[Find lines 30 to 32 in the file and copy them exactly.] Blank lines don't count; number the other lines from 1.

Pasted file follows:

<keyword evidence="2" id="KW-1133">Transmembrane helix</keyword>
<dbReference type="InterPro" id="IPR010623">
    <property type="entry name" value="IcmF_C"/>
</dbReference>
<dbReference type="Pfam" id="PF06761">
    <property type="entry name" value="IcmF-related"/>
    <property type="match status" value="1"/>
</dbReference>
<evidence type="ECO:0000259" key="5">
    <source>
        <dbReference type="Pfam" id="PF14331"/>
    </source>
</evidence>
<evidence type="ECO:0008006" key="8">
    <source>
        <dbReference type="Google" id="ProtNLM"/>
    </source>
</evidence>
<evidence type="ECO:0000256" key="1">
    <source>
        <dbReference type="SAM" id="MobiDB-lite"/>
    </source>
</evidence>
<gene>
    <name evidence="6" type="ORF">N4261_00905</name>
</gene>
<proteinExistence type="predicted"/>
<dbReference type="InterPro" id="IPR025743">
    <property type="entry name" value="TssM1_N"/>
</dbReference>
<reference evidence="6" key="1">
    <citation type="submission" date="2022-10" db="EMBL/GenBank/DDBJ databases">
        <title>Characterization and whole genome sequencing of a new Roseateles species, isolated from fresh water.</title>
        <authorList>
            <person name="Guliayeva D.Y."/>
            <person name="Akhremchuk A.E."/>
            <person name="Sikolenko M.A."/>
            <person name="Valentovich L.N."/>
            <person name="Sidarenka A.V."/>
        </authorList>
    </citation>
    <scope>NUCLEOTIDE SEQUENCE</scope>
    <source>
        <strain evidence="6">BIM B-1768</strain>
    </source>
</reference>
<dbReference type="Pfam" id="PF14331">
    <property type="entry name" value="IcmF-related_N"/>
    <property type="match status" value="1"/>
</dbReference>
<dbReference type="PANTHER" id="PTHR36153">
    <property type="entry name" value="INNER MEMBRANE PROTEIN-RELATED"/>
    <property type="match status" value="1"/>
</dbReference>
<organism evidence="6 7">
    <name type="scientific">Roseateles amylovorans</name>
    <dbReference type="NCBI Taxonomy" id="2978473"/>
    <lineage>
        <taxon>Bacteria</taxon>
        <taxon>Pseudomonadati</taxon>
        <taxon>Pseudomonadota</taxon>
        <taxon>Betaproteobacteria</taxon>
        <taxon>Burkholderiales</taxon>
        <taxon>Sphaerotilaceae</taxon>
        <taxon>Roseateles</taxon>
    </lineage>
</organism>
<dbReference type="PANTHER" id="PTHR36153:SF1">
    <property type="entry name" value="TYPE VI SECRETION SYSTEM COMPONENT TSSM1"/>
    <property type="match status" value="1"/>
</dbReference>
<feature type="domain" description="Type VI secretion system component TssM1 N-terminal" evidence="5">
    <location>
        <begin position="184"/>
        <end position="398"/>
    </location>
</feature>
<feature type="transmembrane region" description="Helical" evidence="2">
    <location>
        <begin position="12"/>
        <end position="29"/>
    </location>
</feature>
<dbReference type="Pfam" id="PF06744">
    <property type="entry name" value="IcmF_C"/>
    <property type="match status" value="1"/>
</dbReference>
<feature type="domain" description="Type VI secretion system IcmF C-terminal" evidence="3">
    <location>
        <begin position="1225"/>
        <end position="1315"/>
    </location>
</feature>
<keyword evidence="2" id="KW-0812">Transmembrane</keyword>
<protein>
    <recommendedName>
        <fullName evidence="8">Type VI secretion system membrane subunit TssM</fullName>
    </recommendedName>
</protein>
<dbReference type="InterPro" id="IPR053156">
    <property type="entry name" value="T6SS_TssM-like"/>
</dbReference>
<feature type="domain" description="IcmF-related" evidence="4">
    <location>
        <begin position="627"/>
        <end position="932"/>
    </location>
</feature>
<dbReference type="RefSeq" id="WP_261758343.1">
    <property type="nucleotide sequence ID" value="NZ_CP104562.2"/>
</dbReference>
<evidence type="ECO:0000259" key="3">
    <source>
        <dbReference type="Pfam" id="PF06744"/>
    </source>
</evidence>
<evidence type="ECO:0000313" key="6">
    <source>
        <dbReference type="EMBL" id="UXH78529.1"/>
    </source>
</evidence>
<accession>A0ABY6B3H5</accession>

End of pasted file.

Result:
</dbReference>
<reference evidence="6" key="1">
    <citation type="submission" date="2022-10" db="EMBL/GenBank/DDBJ databases">